Cheat Sheet is your first step to Chinese cultural literacy. In this miniseries we give you the basics on topics ranging from contemporary pop culture to old-school traditions like fortune telling.
Illustrations by Francine Yulo
Chinese fortune telling -- what's up with that? Who are those aunties hanging outside the temples offering to predict your fate? Can the lines on your hands really tell when you're going to die? And why are their so many blind fortune tellers? We answer all these and other mystic questions in the fortune telling edition of Cheat Sheet.
Chinese Fortune Telling Basics
Chinese fortune tellers, a.k.a. mingli shi (命理师 -- formal) or suanming shifu (算命师傅 － casual) analyze personal information, like body features, name, and date of birth, etc, to predict your destiny, and provide tips to avoid bad luck.
In Mandarin, this trade is known as suanming (算命), and the most common suanming methods on the streets are mianxiang (面相) and shouxiang (手相), which predict your fortune by reading your facial features and palm, respectively. On the streets, these fortune tellers will usually have a map on the ground, or directly approach you and ask to take a look at your hand.
Fortune telling is said to have connections with one of the most ancient Chinese books, the I Ching (易经), where the concept of Yin and Yang came from. Here's some of the most common methods:
Bazi (八字) analyzes the date and hour when a person was born. Normally, Bazi and Shouxiang can be used for telling one’s past and future, because a person's date of birth and palm will never change. It’s believed that changing your facial features also changes your destiny. How plastic surgery affects destiny is an ongoing debate, and naturally plastic surgeons are on the "no problem!" side.
Qiu Qian (求签) is often seen at temples. The fortune teller will bring out a huge bundle of sticks (either 100, 60, or 32) called qian, which each have different Chinese characters inscribed on them. Then you shake a bamboo cylinder until one of the sticks drops out, and the fortune teller uses that stick to predict your future. It’s totally random, and supposedly only effective for a short period of time. People often choose this method when they want to make quick decision or get a good score on their upcoming exams.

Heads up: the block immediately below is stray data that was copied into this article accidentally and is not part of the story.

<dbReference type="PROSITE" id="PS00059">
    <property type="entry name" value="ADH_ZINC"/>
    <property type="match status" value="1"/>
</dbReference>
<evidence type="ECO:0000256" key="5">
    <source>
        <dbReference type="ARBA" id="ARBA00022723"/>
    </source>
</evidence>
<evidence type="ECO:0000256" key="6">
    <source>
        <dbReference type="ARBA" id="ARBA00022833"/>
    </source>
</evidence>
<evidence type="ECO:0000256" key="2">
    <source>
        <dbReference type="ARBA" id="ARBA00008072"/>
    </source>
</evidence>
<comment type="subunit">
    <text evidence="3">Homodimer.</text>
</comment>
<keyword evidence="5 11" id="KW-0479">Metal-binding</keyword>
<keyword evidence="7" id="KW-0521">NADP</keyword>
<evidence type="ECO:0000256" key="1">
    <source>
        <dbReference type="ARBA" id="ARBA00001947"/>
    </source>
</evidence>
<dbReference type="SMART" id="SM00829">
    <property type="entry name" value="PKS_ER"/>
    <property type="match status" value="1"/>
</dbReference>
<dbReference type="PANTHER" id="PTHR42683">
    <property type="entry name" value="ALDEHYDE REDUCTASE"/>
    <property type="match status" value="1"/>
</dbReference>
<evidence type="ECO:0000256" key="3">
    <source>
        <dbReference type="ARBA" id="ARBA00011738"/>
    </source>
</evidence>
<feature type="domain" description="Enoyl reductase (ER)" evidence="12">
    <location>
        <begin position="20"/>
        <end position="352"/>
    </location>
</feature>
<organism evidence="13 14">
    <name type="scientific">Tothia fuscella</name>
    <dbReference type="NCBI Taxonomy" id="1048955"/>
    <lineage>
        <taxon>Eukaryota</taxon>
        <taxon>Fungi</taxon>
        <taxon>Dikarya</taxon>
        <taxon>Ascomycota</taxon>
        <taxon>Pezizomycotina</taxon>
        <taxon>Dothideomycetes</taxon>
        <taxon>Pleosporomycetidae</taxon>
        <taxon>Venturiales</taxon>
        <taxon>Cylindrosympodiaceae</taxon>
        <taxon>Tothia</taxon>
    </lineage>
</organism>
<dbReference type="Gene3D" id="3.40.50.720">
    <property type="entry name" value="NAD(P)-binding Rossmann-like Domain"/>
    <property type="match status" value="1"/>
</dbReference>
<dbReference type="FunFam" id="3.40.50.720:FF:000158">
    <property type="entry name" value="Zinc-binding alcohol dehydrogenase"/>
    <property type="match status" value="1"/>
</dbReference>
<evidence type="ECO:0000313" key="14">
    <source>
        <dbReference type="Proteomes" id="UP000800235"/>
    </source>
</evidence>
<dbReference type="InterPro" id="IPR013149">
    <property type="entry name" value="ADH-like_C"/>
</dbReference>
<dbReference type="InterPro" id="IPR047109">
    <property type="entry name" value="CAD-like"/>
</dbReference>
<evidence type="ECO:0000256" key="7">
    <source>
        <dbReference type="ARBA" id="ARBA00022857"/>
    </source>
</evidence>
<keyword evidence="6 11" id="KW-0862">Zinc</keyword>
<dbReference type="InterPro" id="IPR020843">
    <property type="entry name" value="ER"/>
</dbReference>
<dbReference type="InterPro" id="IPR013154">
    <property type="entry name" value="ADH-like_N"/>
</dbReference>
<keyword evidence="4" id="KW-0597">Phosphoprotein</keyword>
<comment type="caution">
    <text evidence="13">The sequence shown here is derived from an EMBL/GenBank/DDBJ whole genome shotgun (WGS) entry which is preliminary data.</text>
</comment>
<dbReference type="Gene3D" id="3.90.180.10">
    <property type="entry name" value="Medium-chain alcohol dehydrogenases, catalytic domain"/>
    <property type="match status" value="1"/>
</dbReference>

Zi Wei Dou Shu (紫薇斗数, Purple Star Astrology) is an important but less mainstream method. This one uses your birthday (based on the Chinese calendar) and twelve Chinese constellations to work out a life map (命盘) that shows your destiny and future relationships. It could predict, for example, a divorce at age 30–35. This method has much in common with Bazi, but it's way more complicated.
This one is another method of feng shui (风水), the architecture / location choosing concept that's so popular that it's in the English Dictionary. Naturally, improving the feng shui in your house / office / whatever can improve your fortune.
Who Are The Fortune Tellers In China?
Fortune telling is a highly developed industry, with many types and levels. Fortune tellers can hold a high social position, especially the class that work for government officials and big bosses. Rich people and powerful figures have always used fortune telling throughout Chinese history. As J.P. Morgan once said, "Millionaires don't use Astrology, billionaires do."
Of course, not every fortune teller works for billionaires, so there are many types. There are those who don’t say a word while practicing, those whose business completely relies on talking, and those who need to be good-looking, great with words, incredibly smart and trained specifically to make huge business deals. To some extent, they are like psychologists, helping people solve problems by giving advice. They also have to be good at statistics, for many "predictions" are based on that. Professional fortune tellers work in a master and apprentice system, divided by factions. Like many underground organizations, each faction has codes to follow.
How do Fortune Tellers Learn About Your Past and Future?
These suanming shifu are really good at reading expressions and body languages. They can also guess which topics interest you, then make ambiguous conclusions. The major steps in a Chinese fortune telling session are normally as follows: